When Jesus died, he allowed us to receive this grace in Baptism, but we are still to be stained by sins we accrue after baptism. We can have these sins blotted out (again, Scriptural reference) through Confession (mortal) and just asking (veniel).

Again, I wish to keep it simple, so the use of 5 syllable words like Sanctification will be left to a minimum.

Notworthy


#4

I am still sorting through these issues myself, but here’s what I have come up with so far… The fall of mankind was a PROCESS, the redemption of mankind is a PROCESS and each individual’s redemption is a PROCESS also… There are some classic texts/whatever that illustrate the process of Justification and Sanctification… I am at work now and can’t take much time, but my favorite is the Justification of Abraham…

Check out…

Heb 11:8 (references Gen 12)
Rom 4:3 (references Gen 15:6)
Heb 11:17 & James 2:21 (reference Gen 22)

All of these verses reference the Justification of Abraham; thus, Justification must be a process… Side note, this is an excellant point to bring up since the typical Alter Call, which offers a “once and for all” Justification typically references Rom 4:3… How can this be a “once and for all” Justification when there are 3 pretty solid references for the Justification of Abraham???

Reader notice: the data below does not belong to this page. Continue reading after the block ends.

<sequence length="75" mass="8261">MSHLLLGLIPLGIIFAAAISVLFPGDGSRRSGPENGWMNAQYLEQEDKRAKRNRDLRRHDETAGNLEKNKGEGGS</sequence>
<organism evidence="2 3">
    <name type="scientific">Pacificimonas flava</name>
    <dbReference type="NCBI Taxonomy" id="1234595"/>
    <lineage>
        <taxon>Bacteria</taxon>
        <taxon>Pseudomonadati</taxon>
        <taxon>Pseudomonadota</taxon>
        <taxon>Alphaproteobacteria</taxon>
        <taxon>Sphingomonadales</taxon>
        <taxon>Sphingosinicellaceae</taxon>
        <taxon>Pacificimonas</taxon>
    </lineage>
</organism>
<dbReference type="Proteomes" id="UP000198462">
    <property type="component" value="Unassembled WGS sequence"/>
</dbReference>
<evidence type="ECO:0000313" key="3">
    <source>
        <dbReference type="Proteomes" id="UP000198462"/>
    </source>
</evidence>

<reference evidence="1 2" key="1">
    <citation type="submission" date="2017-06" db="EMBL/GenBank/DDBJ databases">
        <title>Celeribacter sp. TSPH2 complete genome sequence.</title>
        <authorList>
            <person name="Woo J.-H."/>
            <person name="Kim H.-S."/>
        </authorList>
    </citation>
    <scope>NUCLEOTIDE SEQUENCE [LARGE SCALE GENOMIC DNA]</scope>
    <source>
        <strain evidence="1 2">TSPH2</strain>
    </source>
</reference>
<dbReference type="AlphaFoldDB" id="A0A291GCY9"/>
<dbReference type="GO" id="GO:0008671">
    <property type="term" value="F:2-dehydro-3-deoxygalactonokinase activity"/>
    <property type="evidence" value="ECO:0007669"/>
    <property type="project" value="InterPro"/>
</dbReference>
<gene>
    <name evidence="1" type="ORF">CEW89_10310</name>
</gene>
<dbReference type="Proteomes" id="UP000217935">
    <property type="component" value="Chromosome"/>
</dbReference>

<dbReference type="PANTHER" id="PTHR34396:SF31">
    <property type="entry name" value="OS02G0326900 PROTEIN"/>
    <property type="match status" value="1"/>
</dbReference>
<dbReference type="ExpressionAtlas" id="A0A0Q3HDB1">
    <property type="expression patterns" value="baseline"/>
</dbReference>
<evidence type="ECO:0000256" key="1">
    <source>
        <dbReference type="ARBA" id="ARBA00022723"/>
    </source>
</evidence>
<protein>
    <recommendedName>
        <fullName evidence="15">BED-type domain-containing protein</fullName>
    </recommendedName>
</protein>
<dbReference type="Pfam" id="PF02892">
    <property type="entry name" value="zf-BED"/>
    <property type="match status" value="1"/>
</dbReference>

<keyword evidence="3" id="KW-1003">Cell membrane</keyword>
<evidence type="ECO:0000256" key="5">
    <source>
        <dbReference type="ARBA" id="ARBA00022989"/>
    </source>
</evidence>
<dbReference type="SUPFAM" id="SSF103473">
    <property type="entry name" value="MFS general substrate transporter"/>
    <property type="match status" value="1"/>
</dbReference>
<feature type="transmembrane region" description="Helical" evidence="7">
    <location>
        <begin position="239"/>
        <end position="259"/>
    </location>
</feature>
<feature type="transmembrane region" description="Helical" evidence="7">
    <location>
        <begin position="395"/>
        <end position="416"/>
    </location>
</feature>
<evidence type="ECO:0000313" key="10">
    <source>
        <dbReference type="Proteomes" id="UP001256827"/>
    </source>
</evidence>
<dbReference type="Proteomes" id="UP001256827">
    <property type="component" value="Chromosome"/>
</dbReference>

Again, I am at work and cannot spend any more time on this. I have a good PDF file that gives the basics if you will PM me or EMail me, I will send it to you.


#5

Good point. I can see where we need to continue to work out our Salvation or we can lose it. Some glaring examples are:

David
Solomon
Judas
Israel

All of these could be example of being blessed by God, only to turn away and lose those blessings. Of course, Israel could be a great example of redemption, falling away, redemption, falling away, redemption, falling away, etc.

Notworthy


#6

[quote=NotWorthy]I teach the adult class at my church…I’ve tried and tried to find (or compile myself) a good 30 minute presentation on the subject of Sanctification and Justification that is easy to understand, but not too deep…I was wondering if any of you have put together something like this (or found a great article) that they’d be willing to share?

Thanks,

Notworthy
[/quote]

Greetings…for what it’s worth I’ll share with you the outline of a presentation I’ve used with both teenagers and adults to demonstrate “Justification and Sanctification”:

Items needed: